Special Linear Lie Algebra
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Special Linear Lie Algebra

In mathematics, the special linear Lie algebra of order n (denoted ${\displaystyle {\mathfrak {sl}}_{n}(F)}$ or ${\displaystyle {\mathfrak {sl}}(n,F)}$) is the Lie algebra of ${\displaystyle n\times n}$ matrices with trace zero and with the Lie bracket ${\displaystyle [X,Y]:=XY-YX}$. This algebra is well studied and understood, and is often used as a model for the study of other Lie algebras. The Lie group that it generates is the special linear group.

## Applications

The Lie algebra ${\displaystyle {\mathfrak {sl}}_{2}(\mathbb {C} )}$ is central to the study of special relativity, general relativity and supersymmetry: its fundamental representation is the so-called spinor representation, while its adjoint representation generates the Lorentz group SO(3,1) of special relativity.

The algebra ${\displaystyle {\mathfrak {sl}}_{2}(\mathbb {R} )}$ plays an important role in the study of chaos and fractals, as it generates the Möbius group SL(2,R), which describes the automorphisms of the hyperbolic plane, the simplest Riemann surface of negative curvature; by contrast, SL(2,C) describes the automorphisms of the hyperbolic 3-dimensional ball.

## Representation Theory of ${\displaystyle {\mathfrak {sl}}_{2}}$

The simplest non-trivial Lie algebra is ${\displaystyle {\mathfrak {sl}}_{2}(\mathbb {C} )}$, consisting of two-by-two matrices with zero trace. There are three basis elements, ${\displaystyle e}$,${\displaystyle f}$, and ${\displaystyle h}$, with

${\displaystyle e=\left({\begin{array}{cc}0&1\\0&0\end{array}}\right)}$ ${\displaystyle f=\left({\begin{array}{cc}0&0\\1&0\end{array}}\right)}$ and ${\displaystyle h=\left({\begin{array}{cc}1&0\\0&-1\end{array}}\right)}$

The commutators are

${\displaystyle [e,f]=h}$, ${\displaystyle [h,f]=-2f}$, and ${\displaystyle [h,e]=2e}$

Let ${\displaystyle V}$ be a finite irreducible representation of ${\displaystyle {\mathfrak {sl}}_{2}}$, and let ${\displaystyle v}$ be an eigenvector of ${\displaystyle h}$ with the highest eigenvalue ${\displaystyle \lambda }$. Then,

${\displaystyle [h,e]v=hev-ehv=2ev}$

or

${\displaystyle hev=(\lambda +2)ev}$

Since ${\displaystyle v}$ is the eigenvector of highest eigenvalue, ${\displaystyle ev=0}$. Similarly, we can show that

${\displaystyle hfv=(\lambda -2)fv}$

and since h has a lowest eigenvalue, there is a ${\displaystyle N}$ such that ${\displaystyle f^{N}v=0}$. We will take the smallest ${\displaystyle N}$ such that this happens.

We can then recursively calculate

${\displaystyle ef^{k}v=(-k^{2}+(\lambda +1)k)f^{k-1}v}$

and we find

${\displaystyle e^{k}f^{k}v=k!h(h-1)...(h-k+1)v}$

Taking ${\displaystyle k=N}$, we get

${\displaystyle 0=e^{N}f^{N}v=N!h(h-1)...(h-N+1)v}$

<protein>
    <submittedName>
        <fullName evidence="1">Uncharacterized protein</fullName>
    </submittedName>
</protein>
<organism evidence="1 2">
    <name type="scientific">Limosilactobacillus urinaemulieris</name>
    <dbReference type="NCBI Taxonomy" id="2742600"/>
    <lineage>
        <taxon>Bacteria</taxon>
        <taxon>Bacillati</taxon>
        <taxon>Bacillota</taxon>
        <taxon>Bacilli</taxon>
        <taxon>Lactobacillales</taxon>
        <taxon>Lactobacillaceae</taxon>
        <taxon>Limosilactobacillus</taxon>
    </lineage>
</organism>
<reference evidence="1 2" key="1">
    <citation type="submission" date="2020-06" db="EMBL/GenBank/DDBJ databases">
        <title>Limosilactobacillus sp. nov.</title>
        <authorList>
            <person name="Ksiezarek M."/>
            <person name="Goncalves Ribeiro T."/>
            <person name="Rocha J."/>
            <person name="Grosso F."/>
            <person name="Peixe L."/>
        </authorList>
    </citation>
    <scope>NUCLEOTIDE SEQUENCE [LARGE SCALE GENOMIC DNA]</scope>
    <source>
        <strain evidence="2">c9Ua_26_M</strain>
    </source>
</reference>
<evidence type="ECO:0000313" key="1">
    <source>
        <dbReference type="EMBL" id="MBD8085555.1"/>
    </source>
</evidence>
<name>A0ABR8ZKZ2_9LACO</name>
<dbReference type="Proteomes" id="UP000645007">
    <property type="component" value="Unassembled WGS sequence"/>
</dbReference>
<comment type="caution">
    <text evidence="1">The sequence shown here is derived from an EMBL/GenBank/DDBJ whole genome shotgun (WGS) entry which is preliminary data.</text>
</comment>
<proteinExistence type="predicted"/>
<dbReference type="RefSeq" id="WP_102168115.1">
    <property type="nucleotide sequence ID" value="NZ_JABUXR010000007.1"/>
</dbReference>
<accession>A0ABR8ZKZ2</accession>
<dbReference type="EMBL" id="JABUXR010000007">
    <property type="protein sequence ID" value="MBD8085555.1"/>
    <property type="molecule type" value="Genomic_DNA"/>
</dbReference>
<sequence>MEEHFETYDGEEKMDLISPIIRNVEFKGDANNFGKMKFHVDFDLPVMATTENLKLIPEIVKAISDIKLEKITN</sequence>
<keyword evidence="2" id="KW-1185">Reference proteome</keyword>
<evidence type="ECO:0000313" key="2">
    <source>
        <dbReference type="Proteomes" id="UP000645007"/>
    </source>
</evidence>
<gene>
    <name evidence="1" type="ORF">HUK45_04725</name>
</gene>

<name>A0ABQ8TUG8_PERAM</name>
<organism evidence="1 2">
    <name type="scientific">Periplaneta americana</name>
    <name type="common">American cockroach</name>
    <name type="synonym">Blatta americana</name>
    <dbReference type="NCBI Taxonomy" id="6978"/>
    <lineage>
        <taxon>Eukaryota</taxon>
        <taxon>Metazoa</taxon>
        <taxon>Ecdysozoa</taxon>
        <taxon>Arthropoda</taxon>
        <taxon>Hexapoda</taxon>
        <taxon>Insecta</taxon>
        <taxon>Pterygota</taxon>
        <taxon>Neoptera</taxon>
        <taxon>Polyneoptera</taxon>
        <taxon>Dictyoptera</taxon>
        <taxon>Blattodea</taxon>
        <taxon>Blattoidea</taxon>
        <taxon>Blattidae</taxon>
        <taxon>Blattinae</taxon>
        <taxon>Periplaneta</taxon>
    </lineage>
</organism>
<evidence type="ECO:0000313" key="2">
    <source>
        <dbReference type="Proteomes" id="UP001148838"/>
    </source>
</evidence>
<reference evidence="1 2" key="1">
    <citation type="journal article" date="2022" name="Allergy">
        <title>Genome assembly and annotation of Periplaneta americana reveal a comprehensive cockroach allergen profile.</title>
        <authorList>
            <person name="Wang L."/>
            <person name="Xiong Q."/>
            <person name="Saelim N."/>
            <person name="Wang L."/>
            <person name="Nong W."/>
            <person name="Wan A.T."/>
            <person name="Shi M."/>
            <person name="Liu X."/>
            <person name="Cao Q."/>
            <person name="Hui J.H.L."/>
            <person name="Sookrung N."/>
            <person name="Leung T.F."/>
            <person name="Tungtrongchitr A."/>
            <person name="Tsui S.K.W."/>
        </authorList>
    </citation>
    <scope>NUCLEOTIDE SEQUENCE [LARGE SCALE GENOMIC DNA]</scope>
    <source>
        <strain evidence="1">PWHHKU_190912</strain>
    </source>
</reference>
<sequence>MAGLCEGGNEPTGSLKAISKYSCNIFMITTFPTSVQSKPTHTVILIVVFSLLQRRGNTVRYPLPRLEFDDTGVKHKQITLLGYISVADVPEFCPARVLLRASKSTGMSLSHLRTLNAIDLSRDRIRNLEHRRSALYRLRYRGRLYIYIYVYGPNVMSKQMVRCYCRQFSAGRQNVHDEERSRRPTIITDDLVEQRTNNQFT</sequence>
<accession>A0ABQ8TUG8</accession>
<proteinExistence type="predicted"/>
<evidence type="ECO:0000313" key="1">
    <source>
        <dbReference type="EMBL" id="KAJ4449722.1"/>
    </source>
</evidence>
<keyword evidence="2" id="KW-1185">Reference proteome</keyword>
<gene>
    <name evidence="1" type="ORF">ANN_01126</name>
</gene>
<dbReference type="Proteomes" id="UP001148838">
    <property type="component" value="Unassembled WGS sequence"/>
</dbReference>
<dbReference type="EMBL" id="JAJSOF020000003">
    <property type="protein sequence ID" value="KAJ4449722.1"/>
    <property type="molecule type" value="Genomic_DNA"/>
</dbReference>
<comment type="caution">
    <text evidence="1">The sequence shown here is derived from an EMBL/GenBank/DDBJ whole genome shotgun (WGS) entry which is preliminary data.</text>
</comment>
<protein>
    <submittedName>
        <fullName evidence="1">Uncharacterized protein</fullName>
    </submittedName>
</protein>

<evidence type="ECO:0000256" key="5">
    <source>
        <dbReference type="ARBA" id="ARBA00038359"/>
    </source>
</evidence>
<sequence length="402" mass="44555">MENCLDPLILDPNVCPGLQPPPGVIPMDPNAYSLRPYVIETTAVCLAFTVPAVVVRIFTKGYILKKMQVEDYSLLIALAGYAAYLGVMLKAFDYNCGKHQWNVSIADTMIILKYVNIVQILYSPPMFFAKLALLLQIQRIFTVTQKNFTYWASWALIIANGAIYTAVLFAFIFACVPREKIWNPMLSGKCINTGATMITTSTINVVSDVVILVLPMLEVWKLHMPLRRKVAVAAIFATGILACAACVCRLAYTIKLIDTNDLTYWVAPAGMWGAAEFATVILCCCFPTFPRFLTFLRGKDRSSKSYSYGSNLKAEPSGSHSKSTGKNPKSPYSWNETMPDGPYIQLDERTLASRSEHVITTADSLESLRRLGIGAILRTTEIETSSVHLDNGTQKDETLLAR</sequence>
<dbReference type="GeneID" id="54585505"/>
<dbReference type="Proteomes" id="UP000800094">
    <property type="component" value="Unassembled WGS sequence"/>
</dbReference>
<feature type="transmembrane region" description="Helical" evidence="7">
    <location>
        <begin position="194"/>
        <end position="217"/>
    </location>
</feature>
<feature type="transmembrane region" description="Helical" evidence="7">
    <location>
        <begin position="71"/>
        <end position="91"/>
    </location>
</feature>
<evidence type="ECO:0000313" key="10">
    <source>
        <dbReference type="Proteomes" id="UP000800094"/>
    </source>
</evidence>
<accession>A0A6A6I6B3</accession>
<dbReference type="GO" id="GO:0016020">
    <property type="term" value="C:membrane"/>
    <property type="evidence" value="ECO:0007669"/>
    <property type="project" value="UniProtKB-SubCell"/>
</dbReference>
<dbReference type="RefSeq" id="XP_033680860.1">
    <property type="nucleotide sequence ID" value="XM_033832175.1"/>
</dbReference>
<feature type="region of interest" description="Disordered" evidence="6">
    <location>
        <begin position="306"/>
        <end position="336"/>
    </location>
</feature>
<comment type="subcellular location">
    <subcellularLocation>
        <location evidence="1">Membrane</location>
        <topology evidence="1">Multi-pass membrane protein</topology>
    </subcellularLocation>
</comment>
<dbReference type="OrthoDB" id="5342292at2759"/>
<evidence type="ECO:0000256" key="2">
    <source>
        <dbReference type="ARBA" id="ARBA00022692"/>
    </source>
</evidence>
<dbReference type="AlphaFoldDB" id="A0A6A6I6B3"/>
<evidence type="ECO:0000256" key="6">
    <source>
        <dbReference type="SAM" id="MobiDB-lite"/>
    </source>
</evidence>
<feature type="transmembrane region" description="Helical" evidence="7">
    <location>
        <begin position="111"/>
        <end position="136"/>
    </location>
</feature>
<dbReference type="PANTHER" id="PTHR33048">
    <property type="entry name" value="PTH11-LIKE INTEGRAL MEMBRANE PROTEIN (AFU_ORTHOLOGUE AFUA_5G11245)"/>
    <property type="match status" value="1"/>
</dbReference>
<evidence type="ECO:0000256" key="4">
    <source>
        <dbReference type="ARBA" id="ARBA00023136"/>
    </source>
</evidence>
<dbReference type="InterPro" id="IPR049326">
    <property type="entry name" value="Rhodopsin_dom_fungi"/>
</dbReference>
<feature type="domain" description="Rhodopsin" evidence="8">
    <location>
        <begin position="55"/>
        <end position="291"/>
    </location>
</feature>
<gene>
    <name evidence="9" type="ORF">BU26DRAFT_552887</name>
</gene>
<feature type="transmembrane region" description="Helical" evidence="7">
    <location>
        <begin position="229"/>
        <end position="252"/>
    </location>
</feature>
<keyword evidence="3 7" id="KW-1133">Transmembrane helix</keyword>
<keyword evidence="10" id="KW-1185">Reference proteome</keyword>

Since we chose ${\displaystyle N}$ to be the smallest exponent such that ${\displaystyle f^{N}v=0}$, we conclude that ${\displaystyle \lambda =N-1}$ (for example by writing ${\displaystyle 0=ef^{N}v=(-N^{2}+(\lambda +1)N)f^{N-1}v}$). From this, we see that

${\displaystyle v}$, ${\displaystyle fv}$, ... ${\displaystyle f^{\lambda }v}$

are all nonzero, and it is easy to show that they are linearly independent. Therefore, for each ${\displaystyle N}$, there is a unique, up to isomorphism, irreducible representation ${\displaystyle V}$ of dimension ${\displaystyle N}$ spanned by elements ${\displaystyle v}$, ${\displaystyle fv}$, ... ${\displaystyle f^{\lambda }v}$.[1]

The beautiful special case of ${\displaystyle {\mathfrak {sl}}_{2}}$ shows a general way to find irreducible representations of Lie Algebras. Namely, we divide the algebra to three subalgebras "h" (the Cartan Subalgebra), "e", and "f", which behave approximately like their namesakes in ${\displaystyle {\mathfrak {sl}}_{2}}$. Namely, in an irreducible representation, we have a "highest" eigenvector of "h", on which "e" acts by zero. The basis of the irreducible representation is generated by the action of "f" on the highest eigenvectors of "h".

## References

1. ^ Hall 2015 Theorem 4.32
• Etingof, Pavel. "Lecture Notes on Representation Theory".
• Hall, Brian C. (2015), Lie Groups, Lie Algebras, and Representations: An Elementary Introduction, Graduate Texts in Mathematics, 222 (2nd ed.), Springer
• A. L. Onishchik, E. B. Vinberg, V. V. Gorbatsevich, Structure of Lie groups and Lie algebras. Lie groups and Lie algebras, III. Encyclopaedia of Mathematical Sciences, 41. Springer-Verlag, Berlin, 1994. iv+248 pp. (A translation of Current problems in mathematics. Fundamental directions. Vol. 41, Akad. Nauk SSSR, Vsesoyuz. Inst. Nauchn. i Tekhn. Inform., Moscow, 1990. Translation by V. Minachin. Translation edited by A. L. Onishchik and E. B. Vinberg) ISBN 3-540-54683-9
• V. L. Popov, E. B. Vinberg, Invariant theory. Algebraic geometry. IV. Linear algebraic groups. Encyclopaedia of Mathematical Sciences, 55. Springer-Verlag, Berlin, 1994. vi+284 pp. (A translation of Algebraic geometry. 4, Akad. Nauk SSSR Vsesoyuz. Inst. Nauchn. i Tekhn. Inform., Moscow, 1989. Translation edited by A. N. Parshin and I. R. Shafarevich) ISBN 3-540-54682-0

## See also

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